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2014 - 2015 Central and Southern Corridor(Read 66635 times)
Re: 2014 - 2015 Central and Southern Corridor Reply #45 on: May 07, 2014, 08:34:37 pm
Pete, nearly six mile section of A477 bypass has just opened from St Clears. It makes a huge difference.



Re: 2014 - 2015 Central and Southern Corridor Reply #46 on: August 26, 2014, 11:14:21 pm

LD Lines
Rosslare - Saint Nazaire/Gijon continues to operate, with further sailings added if demand is there.  Partially insulated from Stena challenge due to operating into St Nazaire rather than the North Coast of France.  Partnership with DFDS on the channel starts to fall apart a bit with DFDS pulling out of Calais and wanting to abandon Le Havre.


Well I definitely got the first bit of this wrong.  We shall see if the channel routes survive intact now or if the plug gets pulled with more competition at Portsmouth (BF) and the Calais situation set to go on forever.
Steve in Belfast (suburbia)

Flickr: www.flickr.com/tarbyonline



Re: 2014 - 2015 Central and Southern Corridor Reply #47 on: August 27, 2014, 11:38:52 pm
Copied the following over from the Swift Cancellation Statistics thread as its probably more relevant here
The weekend is looking fairly full too , the nordica  is sold out on the afternoon runs and the explorer I would say will follow suit by then  .The two afternoon sailings from dublin and dun laoghaire , have proven to be two of the most popular sailing times during the summer ,and have very often been both sold out ,that's 1,900 pax capacity with both,                                                       If the explorer is pulled for next year ,stena could loose out on  up too 700 pax  on the afternoon slots as the superfast  has 1,200 capacity, so irish ferries (with  by then ,possibly a bigger ship and a afternoon sailing) could Hoover up all those afternoon passangers, which stena won't have capacity for. I don't think the 2.15am sailing is too popular with the summer holiday motorist crowd ,I would say that will be mainly a freight  run. Anyway interesting times ahead , with trying to Sussex out what stena lines plan is.

The 1200 figure assumes that Superfast X will be converted identical to her sisters, which she almost certainly won't be.  The problem with IF running an afternoon sailing is wether berthing slots are available to do so - if they where then surely Epsilon's sailing times would look very different to what they are now?  Adventurer can carry up to 1500 passengers rather than the 900 stated by Stena on their site. (see http://www.mynewsdesk.com/uk/stena-line/pressreleases/stena-adventurer-capacity-increased-following-refit-941827).

Assuming the 1200 figure is correct for SF X then that gives Stena a capacity of (1500+1200) 3700 pax, compared to 900 (Adventurer in her reduced capacity/cost saving mode)  + 400 (Nordica) + explorers theoretical 1500.  Funnily enough this adds up to 3800 pax but with one more ship, one more entire port, and one more linkspan!  Basically Stena would have a minimal reduction in overall capacity but much reduced operating costs.  Irish Ferries 2:15 am may not be popular with tourists but I'm betting hauliers feel the opposite - they would be arriving in Dublin just in time to deliver before the shops open for example.  Im sure IF would be keen to appeal to this lucrative year round market rather than the seasonal (and fickle) tourist trade.  Like adventurer the passenger accommodation on SF X is spread over more than 1 deck and so is relatively easy to close off during quiet times to save costs.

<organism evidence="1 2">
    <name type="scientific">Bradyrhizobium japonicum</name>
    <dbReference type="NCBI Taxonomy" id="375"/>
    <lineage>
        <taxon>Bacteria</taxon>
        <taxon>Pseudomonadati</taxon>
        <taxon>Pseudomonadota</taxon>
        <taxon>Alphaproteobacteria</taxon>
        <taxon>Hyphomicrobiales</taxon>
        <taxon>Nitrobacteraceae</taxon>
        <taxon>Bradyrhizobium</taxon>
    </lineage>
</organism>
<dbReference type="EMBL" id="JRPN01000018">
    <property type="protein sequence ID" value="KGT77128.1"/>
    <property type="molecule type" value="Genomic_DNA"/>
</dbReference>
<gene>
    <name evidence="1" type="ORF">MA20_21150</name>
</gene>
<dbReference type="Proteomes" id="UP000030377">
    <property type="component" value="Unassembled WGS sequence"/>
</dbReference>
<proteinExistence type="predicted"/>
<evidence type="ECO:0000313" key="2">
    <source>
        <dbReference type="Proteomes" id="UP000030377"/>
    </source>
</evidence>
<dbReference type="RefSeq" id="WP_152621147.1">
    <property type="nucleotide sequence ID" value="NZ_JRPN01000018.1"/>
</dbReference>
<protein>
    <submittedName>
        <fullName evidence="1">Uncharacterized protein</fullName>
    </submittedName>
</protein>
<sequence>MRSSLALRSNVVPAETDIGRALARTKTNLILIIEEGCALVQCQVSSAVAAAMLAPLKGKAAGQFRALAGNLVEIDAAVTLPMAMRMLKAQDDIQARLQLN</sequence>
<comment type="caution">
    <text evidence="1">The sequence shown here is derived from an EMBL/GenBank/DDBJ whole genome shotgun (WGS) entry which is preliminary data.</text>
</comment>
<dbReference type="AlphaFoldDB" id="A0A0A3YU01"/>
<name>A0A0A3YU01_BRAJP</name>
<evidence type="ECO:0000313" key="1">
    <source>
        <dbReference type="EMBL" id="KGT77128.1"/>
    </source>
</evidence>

If IF did get a bigger ferry perhaps they could have more capacity, but thats a big if.  For a start they will have to find one, and are probably looking at the same options as DFDS potentially could be at Dover.   IoI could move up of course but that would leave Rosslare short during the time of year they may be able to make some money.  Going by current capacity, IF have the big U (2000 pax), Epsilon (500 pax), and the Swift (800).  That gives them a total of 3300 with 3 ships versus the potential Stena figure of 3700 with 2 ships.  With Inishmore this would of course increase by 1700, but is there the traffic to warrant this given the sailing times and what will replace her at Rosslare?  Epsilon is hardly ideal and will give IF the same problem in peak that Stena would of had with Nordica down there.  If there is a suitable ship out there Stena are bound to be sniffing around her as well.  Europe is in the twilight of her career after all.
« Last Edit: August 27, 2014, 11:52:59 pm by Steven »
Steve in Belfast (suburbia)

Flickr: www.flickr.com/tarbyonline



Re: 2014 - 2015 Central and Southern Corridor Reply #48 on: August 27, 2014, 11:50:28 pm
Good call on moving this part of the conversation to the Central Corridor Speculation thread - the pieces of the jigsaw are starting to come together but there are many more pieces still to be slotted in!

Two brief things from my perspective.  First off, it's important not just to consider overall capacity but also where and when that capacity is available.  For example, while the 1030am HSS from Holyhead isn't always that suitable for motorists coming a distance, the 1330 ex DL is very good for the motorists, getting them into Holyhead before 4pm for onward travel.  You can have all the capacity you like, but if your sailing times don't neccesarily suit a section of your client base then you have to think again!